Cosatu warns looming Western Cape strike will ‘devastate’ economy

Letter from Chris Whelan to the Business Day

I read with some concern the article of 10 July in Business Day referencing a threatened Cosatu strike in the Western Cape within the next 2 weeks. The approach outlined tends towards willful negligence – or lack of effective understanding of the realities of global economies – on the part of Cosatu and its regional leader, Tony Ehrenreich, with respect to the growth and development of the regional economy.

Mr Ehrenreich raises concerns in the article – real, valid and pressing concerns – which must be appropriately addressed. The National Development Plan creates a framework to do this through developing a common vision of success and robustly executing against that, in partnership with key role players. An economy built on weak foundations, including an unsustainable disparity between the wealthiest and poorest in society, with inadequate access to economic opportunities and where social mobility is severely curtailed, is one which cannot thrive in the long-term. The tension referred to by Mr Ehrenreich can indeed undermine long-term economic prospects – and to coin a phrase, could represent a ‘clear and present danger’ to the long-term future of South Africa.

However, the way to address our common challenges is not through empty rhetoric. Mr Ehrenreich makes a few claims in the article. Two, at least, require a response. First, he says investors gain confidence in the economy where they see wage bargaining agreements in place. Even if that were true, the approach being proposed – undertaking a “generalized strike…”bigger”” than the agricultural sector strikes of late 2012 and earlier this year is irresponsible. It ignores the reality that global ratings agencies, monetary institutions and investors have publicly and repeatedly stated that prospects for growth are harmed by, amongst other things, a labour environment which is not sufficiently flexible and seemingly beset by ongoing strike action and conflict.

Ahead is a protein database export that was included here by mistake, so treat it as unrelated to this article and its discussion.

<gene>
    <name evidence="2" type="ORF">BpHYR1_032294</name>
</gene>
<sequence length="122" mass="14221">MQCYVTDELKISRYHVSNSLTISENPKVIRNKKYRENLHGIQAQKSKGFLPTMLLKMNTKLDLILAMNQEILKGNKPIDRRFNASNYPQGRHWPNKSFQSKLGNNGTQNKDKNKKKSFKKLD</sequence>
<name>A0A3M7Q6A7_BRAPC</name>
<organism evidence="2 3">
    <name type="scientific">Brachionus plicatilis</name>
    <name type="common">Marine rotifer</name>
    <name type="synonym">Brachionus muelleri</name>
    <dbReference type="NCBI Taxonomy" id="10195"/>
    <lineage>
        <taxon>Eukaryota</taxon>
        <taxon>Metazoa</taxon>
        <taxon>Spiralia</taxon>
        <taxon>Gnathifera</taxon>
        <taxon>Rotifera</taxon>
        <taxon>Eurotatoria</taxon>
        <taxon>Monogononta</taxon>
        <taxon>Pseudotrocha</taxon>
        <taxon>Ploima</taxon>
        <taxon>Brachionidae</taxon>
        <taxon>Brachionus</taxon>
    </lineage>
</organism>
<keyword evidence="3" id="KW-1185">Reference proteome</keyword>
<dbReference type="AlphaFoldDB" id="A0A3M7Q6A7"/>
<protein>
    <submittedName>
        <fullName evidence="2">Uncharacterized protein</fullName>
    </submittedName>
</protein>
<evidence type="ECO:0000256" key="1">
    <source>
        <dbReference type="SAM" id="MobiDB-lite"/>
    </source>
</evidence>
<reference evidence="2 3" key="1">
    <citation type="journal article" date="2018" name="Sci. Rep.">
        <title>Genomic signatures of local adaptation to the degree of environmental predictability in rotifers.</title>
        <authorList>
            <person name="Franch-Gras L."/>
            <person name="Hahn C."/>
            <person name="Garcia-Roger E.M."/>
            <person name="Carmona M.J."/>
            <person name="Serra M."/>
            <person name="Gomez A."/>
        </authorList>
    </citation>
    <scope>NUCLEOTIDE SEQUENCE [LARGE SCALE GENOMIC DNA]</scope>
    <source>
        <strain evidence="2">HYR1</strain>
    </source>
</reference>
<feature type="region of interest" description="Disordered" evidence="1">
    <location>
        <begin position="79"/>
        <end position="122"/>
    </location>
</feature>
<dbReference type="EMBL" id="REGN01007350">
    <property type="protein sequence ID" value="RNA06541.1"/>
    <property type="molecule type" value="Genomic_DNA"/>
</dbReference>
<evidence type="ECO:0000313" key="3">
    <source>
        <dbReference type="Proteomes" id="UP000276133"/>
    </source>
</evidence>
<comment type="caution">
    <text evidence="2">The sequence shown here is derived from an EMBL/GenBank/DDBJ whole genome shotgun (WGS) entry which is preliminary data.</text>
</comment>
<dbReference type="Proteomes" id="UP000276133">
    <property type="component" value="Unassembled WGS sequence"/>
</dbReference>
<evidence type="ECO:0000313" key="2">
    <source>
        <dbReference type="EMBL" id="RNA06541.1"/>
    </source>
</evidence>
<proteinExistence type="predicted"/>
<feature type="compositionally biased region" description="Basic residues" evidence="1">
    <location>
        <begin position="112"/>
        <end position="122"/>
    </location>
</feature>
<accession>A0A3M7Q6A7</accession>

Second, Mr Ehrenreich says “we have the Economic Development Partnership where we are not represented”. It is for the EDP Executive to comment more fully on that, should they choose to. However, the statement as it stands is disingenuous. From my own discussions with various business and civil society leaders, numerous approaches to Cosatu have been made to participate in the EDP. That the union federation have thus far declined to do so is unfortunate, to say the least. The EDP represents a neutral ‘space’, where all stakeholders can engage in dialogue designed to create partnerships to secure the long-term future of the Western Cape.

In threatening strike action which would “devastate” the economy”, Cosatu demonstrates a profound disregard for the levers available to alleviate poverty and overcome current challenges. If the economy does not grow, there cannot be funds to address the social ills which we are all deeply concerned by. Fighting over an ever-shrinking ‘pie’ is a sure recipe for defeat. Only through growing a robust, sustainable and inclusive economy, coupled to excellent service delivery at a local, regional and national level, can we address the significant challenges our country faces.

Chris Whelan
Chief Executive Officer: Accelerate Cape Town

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